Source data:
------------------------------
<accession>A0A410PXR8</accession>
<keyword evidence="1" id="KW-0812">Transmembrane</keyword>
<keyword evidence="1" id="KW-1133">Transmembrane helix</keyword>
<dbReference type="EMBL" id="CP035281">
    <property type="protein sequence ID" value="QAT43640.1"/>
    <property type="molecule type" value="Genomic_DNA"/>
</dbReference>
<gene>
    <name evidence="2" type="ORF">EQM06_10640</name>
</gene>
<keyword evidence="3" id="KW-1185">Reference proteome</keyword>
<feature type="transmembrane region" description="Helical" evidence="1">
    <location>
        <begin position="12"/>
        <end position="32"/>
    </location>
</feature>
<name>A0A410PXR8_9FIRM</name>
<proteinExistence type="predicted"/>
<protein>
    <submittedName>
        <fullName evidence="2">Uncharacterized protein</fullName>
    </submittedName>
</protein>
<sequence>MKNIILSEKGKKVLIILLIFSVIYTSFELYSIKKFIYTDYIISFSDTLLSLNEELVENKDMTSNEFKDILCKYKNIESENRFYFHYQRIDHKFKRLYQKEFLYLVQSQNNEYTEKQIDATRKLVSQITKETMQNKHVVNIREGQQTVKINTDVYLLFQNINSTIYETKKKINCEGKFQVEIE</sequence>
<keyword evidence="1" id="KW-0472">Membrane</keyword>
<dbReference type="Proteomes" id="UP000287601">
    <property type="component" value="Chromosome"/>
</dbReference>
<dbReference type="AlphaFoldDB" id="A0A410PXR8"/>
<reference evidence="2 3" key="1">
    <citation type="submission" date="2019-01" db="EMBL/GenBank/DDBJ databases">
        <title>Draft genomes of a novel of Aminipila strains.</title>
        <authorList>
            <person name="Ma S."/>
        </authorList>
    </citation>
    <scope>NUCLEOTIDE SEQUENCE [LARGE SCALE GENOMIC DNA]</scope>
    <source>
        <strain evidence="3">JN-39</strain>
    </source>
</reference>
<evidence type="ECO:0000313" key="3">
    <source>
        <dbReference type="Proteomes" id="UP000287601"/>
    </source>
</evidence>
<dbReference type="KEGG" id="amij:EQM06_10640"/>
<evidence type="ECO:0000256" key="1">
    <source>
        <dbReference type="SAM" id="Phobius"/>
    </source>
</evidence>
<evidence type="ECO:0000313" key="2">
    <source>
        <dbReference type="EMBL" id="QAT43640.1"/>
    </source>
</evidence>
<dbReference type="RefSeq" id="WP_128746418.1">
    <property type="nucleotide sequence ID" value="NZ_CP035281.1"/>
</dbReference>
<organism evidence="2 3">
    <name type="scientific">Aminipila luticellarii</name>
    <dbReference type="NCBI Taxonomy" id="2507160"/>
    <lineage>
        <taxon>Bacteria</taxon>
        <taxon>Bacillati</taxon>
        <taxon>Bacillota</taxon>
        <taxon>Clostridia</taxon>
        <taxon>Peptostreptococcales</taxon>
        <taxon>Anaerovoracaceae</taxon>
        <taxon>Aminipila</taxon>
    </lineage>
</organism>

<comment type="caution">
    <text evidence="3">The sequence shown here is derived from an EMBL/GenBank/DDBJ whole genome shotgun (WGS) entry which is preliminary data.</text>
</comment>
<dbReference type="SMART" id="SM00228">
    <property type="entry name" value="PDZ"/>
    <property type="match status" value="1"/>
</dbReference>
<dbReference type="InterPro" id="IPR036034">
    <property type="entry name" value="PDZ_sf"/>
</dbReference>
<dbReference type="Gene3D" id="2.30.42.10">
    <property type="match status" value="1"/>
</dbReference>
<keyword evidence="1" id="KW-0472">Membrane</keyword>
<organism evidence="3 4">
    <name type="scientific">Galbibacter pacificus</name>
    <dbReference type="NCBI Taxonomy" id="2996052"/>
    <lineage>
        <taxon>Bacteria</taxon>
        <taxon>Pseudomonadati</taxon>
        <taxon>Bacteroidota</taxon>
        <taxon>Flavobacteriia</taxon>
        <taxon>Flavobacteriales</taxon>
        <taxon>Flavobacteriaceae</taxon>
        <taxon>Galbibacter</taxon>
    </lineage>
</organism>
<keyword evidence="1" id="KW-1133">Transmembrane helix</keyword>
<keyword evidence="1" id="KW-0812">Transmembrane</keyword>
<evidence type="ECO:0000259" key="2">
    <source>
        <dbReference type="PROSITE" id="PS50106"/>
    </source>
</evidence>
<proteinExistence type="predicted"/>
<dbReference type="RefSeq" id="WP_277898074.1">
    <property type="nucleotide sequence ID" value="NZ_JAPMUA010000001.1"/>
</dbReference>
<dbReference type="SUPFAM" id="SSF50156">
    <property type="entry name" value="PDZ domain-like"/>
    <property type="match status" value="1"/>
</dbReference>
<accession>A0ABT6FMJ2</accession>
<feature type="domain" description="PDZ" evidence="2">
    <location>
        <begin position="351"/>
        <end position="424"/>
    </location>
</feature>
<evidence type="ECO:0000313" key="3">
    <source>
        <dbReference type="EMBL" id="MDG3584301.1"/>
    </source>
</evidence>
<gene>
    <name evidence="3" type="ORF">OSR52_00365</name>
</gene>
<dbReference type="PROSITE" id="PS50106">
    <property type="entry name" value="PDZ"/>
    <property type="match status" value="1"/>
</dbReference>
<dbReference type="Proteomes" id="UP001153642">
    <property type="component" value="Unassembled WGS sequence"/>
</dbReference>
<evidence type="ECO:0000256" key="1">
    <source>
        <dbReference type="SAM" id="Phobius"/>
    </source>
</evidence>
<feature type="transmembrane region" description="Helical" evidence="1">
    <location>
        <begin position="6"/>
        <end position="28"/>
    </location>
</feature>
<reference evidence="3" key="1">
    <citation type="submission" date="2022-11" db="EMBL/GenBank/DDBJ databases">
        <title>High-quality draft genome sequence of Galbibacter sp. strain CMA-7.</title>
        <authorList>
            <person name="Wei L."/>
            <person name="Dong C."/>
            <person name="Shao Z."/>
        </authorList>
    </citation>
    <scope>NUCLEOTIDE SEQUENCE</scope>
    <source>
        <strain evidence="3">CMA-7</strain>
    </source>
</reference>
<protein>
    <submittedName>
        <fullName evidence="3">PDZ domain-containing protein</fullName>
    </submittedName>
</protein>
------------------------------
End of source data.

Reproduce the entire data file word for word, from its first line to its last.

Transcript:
<accession>A0A410PXR8</accession>
<keyword evidence="1" id="KW-0812">Transmembrane</keyword>
<keyword evidence="1" id="KW-1133">Transmembrane helix</keyword>
<dbReference type="EMBL" id="CP035281">
    <property type="protein sequence ID" value="QAT43640.1"/>
    <property type="molecule type" value="Genomic_DNA"/>
</dbReference>
<gene>
    <name evidence="2" type="ORF">EQM06_10640</name>
</gene>
<keyword evidence="3" id="KW-1185">Reference proteome</keyword>
<feature type="transmembrane region" description="Helical" evidence="1">
    <location>
        <begin position="12"/>
        <end position="32"/>
    </location>
</feature>
<name>A0A410PXR8_9FIRM</name>
<proteinExistence type="predicted"/>
<protein>
    <submittedName>
        <fullName evidence="2">Uncharacterized protein</fullName>
    </submittedName>
</protein>
<sequence>MKNIILSEKGKKVLIILLIFSVIYTSFELYSIKKFIYTDYIISFSDTLLSLNEELVENKDMTSNEFKDILCKYKNIESENRFYFHYQRIDHKFKRLYQKEFLYLVQSQNNEYTEKQIDATRKLVSQITKETMQNKHVVNIREGQQTVKINTDVYLLFQNINSTIYETKKKINCEGKFQVEIE</sequence>
<keyword evidence="1" id="KW-0472">Membrane</keyword>
<dbReference type="Proteomes" id="UP000287601">
    <property type="component" value="Chromosome"/>
</dbReference>
<dbReference type="AlphaFoldDB" id="A0A410PXR8"/>
<reference evidence="2 3" key="1">
    <citation type="submission" date="2019-01" db="EMBL/GenBank/DDBJ databases">
        <title>Draft genomes of a novel of Aminipila strains.</title>
        <authorList>
            <person name="Ma S."/>
        </authorList>
    </citation>
    <scope>NUCLEOTIDE SEQUENCE [LARGE SCALE GENOMIC DNA]</scope>
    <source>
        <strain evidence="3">JN-39</strain>
    </source>
</reference>
<evidence type="ECO:0000313" key="3">
    <source>
        <dbReference type="Proteomes" id="UP000287601"/>
    </source>
</evidence>
<dbReference type="KEGG" id="amij:EQM06_10640"/>
<evidence type="ECO:0000256" key="1">
    <source>
        <dbReference type="SAM" id="Phobius"/>
    </source>
</evidence>
<evidence type="ECO:0000313" key="2">
    <source>
        <dbReference type="EMBL" id="QAT43640.1"/>
    </source>
</evidence>
<dbReference type="RefSeq" id="WP_128746418.1">
    <property type="nucleotide sequence ID" value="NZ_CP035281.1"/>
</dbReference>
<organism evidence="2 3">
    <name type="scientific">Aminipila luticellarii</name>
    <dbReference type="NCBI Taxonomy" id="2507160"/>
    <lineage>
        <taxon>Bacteria</taxon>
        <taxon>Bacillati</taxon>
        <taxon>Bacillota</taxon>
        <taxon>Clostridia</taxon>
        <taxon>Peptostreptococcales</taxon>
        <taxon>Anaerovoracaceae</taxon>
        <taxon>Aminipila</taxon>
    </lineage>
</organism>

<comment type="caution">
    <text evidence="3">The sequence shown here is derived from an EMBL/GenBank/DDBJ whole genome shotgun (WGS) entry which is preliminary data.</text>
</comment>
<dbReference type="SMART" id="SM00228">
    <property type="entry name" value="PDZ"/>
    <property type="match status" value="1"/>
</dbReference>
<dbReference type="InterPro" id="IPR036034">
    <property type="entry name" value="PDZ_sf"/>
</dbReference>
<dbReference type="Gene3D" id="2.30.42.10">
    <property type="match status" value="1"/>
</dbReference>
<keyword evidence="1" id="KW-0472">Membrane</keyword>
<organism evidence="3 4">
    <name type="scientific">Galbibacter pacificus</name>
    <dbReference type="NCBI Taxonomy" id="2996052"/>
    <lineage>
        <taxon>Bacteria</taxon>
        <taxon>Pseudomonadati</taxon>
        <taxon>Bacteroidota</taxon>
        <taxon>Flavobacteriia</taxon>
        <taxon>Flavobacteriales</taxon>
        <taxon>Flavobacteriaceae</taxon>
        <taxon>Galbibacter</taxon>
    </lineage>
</organism>
<keyword evidence="1" id="KW-1133">Transmembrane helix</keyword>
<keyword evidence="1" id="KW-0812">Transmembrane</keyword>
<evidence type="ECO:0000259" key="2">
    <source>
        <dbReference type="PROSITE" id="PS50106"/>
    </source>
</evidence>
<proteinExistence type="predicted"/>
<dbReference type="RefSeq" id="WP_277898074.1">
    <property type="nucleotide sequence ID" value="NZ_JAPMUA010000001.1"/>
</dbReference>
<dbReference type="SUPFAM" id="SSF50156">
    <property type="entry name" value="PDZ domain-like"/>
    <property type="match status" value="1"/>
</dbReference>
<accession>A0ABT6FMJ2</accession>
<feature type="domain" description="PDZ" evidence="2">
    <location>
        <begin position="351"/>
        <end position="424"/>
    </location>
</feature>
<evidence type="ECO:0000313" key="3">
    <source>
        <dbReference type="EMBL" id="MDG3584301.1"/>
    </source>
</evidence>
<gene>
    <name evidence="3" type="ORF">OSR52_00365</name>
</gene>
<dbReference type="PROSITE" id="PS50106">
    <property type="entry name" value="PDZ"/>
    <property type="match status" value="1"/>
</dbReference>
<dbReference type="Proteomes" id="UP001153642">
    <property type="component" value="Unassembled WGS sequence"/>
</dbReference>
<evidence type="ECO:0000256" key="1">
    <source>
        <dbReference type="SAM" id="Phobius"/>
    </source>
</evidence>
<feature type="transmembrane region" description="Helical" evidence="1">
    <location>
        <begin position="6"/>
        <end position="28"/>
    </location>
</feature>
<reference evidence="3" key="1">
    <citation type="submission" date="2022-11" db="EMBL/GenBank/DDBJ databases">
        <title>High-quality draft genome sequence of Galbibacter sp. strain CMA-7.</title>
        <authorList>
            <person name="Wei L."/>
            <person name="Dong C."/>
            <person name="Shao Z."/>
        </authorList>
    </citation>
    <scope>NUCLEOTIDE SEQUENCE</scope>
    <source>
        <strain evidence="3">CMA-7</strain>
    </source>
</reference>
<protein>
    <submittedName>
        <fullName evidence="3">PDZ domain-containing protein</fullName>
    </submittedName>
</protein>